Members of the Diocese of Green Bay’s Communications Department, which includes The Compass, visited the Diocesan Museum on May 5. The field trip was in lieu of the department’s monthly staff meeting.
Our visit gave the staff an opportunity to learn about how the museum, located in the lower level of the Bishop Wycislow Center, next to St. Francis Xavier Cathedral, came about. Our tour guides, affectionately known as The Two Carols (Jones and Joppe), who are local church history experts, provided interesting nuggets of information.
I have visited the museum on several occasions and was familiar with many of the stories behind the artifacts. I did learn one new anecdote on recent church history, thanks to Carol Joppe.
Pointing to a chalice and paten on display in a glass case, Joppe explained that these particular sacred vessels were used by Bishop David Ricken at his installation Mass on Aug. 28, 2008.
How he chose to use this chalice at his first Mass as bishop of Green Bay was enlightening. After he arrived in Green Bay July 9, one month before his installation, Bishop Ricken visited the cathedral and made a stop at the Diocesan Museum, where Joppe showed him some of the artifacts on display. When she showed him the chalice gifted to the cathedral in 1959, Bishop Ricken said he wanted to use it for his installation Mass. Why this particular chalice when there were so many others from which to choose?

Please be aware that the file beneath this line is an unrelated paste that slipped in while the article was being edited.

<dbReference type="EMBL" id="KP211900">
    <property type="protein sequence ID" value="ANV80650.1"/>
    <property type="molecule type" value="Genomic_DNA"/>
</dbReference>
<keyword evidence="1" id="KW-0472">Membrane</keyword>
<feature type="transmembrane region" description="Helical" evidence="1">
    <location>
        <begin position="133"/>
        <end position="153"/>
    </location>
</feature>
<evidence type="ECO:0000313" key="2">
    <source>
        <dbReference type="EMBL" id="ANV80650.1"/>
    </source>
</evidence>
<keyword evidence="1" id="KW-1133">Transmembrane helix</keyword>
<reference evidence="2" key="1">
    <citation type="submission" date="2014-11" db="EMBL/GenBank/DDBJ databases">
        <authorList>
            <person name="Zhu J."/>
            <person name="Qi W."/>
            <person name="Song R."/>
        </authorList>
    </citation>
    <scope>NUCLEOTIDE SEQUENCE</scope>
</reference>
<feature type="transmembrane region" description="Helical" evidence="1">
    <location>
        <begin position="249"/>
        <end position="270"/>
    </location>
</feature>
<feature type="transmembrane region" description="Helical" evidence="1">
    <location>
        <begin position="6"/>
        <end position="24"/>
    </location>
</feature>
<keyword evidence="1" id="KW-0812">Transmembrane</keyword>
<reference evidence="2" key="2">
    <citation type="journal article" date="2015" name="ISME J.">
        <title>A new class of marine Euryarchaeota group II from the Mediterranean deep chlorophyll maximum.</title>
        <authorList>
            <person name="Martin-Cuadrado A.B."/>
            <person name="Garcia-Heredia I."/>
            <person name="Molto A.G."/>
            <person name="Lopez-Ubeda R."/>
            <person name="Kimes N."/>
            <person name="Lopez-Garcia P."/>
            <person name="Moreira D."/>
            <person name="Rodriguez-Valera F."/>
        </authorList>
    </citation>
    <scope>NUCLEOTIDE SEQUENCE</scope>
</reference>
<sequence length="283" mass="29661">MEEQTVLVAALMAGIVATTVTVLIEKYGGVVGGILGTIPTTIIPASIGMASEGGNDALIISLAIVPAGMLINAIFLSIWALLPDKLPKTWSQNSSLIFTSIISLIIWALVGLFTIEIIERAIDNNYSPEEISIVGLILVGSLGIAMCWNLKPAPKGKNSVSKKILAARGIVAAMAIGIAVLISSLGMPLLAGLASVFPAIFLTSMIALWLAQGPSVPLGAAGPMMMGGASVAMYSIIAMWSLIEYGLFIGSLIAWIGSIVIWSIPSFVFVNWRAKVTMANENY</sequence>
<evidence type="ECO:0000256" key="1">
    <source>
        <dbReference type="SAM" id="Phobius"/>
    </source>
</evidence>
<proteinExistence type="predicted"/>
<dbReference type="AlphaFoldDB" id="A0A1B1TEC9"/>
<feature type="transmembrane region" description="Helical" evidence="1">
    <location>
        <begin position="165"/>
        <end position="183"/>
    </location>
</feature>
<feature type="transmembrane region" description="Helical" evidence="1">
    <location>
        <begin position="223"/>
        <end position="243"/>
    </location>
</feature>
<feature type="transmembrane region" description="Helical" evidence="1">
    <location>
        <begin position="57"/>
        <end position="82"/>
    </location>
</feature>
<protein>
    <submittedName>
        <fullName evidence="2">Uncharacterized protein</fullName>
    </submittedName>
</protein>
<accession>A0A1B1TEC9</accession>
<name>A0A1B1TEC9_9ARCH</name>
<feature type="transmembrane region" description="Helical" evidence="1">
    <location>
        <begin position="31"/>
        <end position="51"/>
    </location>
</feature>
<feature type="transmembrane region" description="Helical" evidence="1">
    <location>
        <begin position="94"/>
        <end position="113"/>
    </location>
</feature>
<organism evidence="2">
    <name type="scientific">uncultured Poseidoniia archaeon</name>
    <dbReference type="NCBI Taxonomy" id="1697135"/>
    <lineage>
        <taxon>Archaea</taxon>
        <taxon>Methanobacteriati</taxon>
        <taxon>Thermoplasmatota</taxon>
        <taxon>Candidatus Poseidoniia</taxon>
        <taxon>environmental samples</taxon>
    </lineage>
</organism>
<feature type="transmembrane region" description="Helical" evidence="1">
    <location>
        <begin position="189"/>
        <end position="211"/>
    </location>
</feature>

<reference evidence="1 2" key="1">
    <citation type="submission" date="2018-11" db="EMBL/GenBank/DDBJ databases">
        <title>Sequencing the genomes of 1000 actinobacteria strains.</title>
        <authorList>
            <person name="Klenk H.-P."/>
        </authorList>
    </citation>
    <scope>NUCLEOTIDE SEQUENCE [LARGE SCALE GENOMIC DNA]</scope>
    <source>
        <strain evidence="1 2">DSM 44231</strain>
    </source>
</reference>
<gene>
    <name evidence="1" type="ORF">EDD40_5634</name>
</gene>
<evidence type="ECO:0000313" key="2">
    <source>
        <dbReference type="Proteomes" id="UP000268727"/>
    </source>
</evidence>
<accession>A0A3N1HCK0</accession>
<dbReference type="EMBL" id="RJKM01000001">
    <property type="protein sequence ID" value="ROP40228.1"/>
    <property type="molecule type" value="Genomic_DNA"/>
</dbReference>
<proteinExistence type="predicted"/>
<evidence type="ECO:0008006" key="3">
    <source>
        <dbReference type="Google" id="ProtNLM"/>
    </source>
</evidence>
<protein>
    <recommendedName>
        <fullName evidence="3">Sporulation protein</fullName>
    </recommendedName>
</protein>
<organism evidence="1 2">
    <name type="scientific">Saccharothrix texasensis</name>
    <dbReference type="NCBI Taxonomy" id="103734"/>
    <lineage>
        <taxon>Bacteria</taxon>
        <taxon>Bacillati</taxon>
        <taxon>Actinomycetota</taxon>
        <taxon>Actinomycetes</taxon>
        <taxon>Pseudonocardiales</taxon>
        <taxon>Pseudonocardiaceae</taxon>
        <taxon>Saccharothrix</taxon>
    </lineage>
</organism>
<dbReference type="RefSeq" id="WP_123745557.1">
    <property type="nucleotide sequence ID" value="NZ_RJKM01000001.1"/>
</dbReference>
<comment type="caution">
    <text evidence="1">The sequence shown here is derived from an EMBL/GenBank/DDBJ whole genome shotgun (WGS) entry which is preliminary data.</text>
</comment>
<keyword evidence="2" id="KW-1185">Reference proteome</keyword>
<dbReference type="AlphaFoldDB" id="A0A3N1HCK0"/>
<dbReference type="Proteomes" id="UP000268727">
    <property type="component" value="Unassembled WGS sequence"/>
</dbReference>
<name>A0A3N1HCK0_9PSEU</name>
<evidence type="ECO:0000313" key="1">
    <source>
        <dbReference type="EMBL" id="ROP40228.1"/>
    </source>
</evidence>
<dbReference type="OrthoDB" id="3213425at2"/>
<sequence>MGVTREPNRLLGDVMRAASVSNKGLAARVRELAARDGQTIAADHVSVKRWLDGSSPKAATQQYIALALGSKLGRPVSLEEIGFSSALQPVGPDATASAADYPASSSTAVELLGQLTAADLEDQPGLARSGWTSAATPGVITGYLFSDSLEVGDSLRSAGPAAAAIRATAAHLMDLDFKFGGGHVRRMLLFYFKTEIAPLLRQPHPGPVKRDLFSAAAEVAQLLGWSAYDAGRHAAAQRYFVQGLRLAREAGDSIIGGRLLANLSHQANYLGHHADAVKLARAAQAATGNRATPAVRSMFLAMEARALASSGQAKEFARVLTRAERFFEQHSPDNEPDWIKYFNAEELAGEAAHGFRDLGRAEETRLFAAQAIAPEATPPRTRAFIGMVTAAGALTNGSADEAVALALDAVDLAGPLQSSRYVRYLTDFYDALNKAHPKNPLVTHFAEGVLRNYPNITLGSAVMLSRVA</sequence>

Joppe said Bishop Ricken knew instantly this was the chalice he wanted by the names on a display next to it. The card reads: A gift to St. Francis Xavier Cathedral in memory of William and Bertha Holland from their children. …”
Bishop Ricken’s parents were named William and Bertha. In the words of Paul Harvey, now you know the rest of the story.
If you’d like to see this chalice and the hundreds of other artifacts on display at the Diocesan Museum, many which date back centuries, tours are held every Sunday after the 9 a.m. Mass to noon. The Two Carols are also willing to lead group tours. Just call (920) 432-4348.
You can also read about the museum’s newest display, an interactive kiosk that brings diocesan history to life.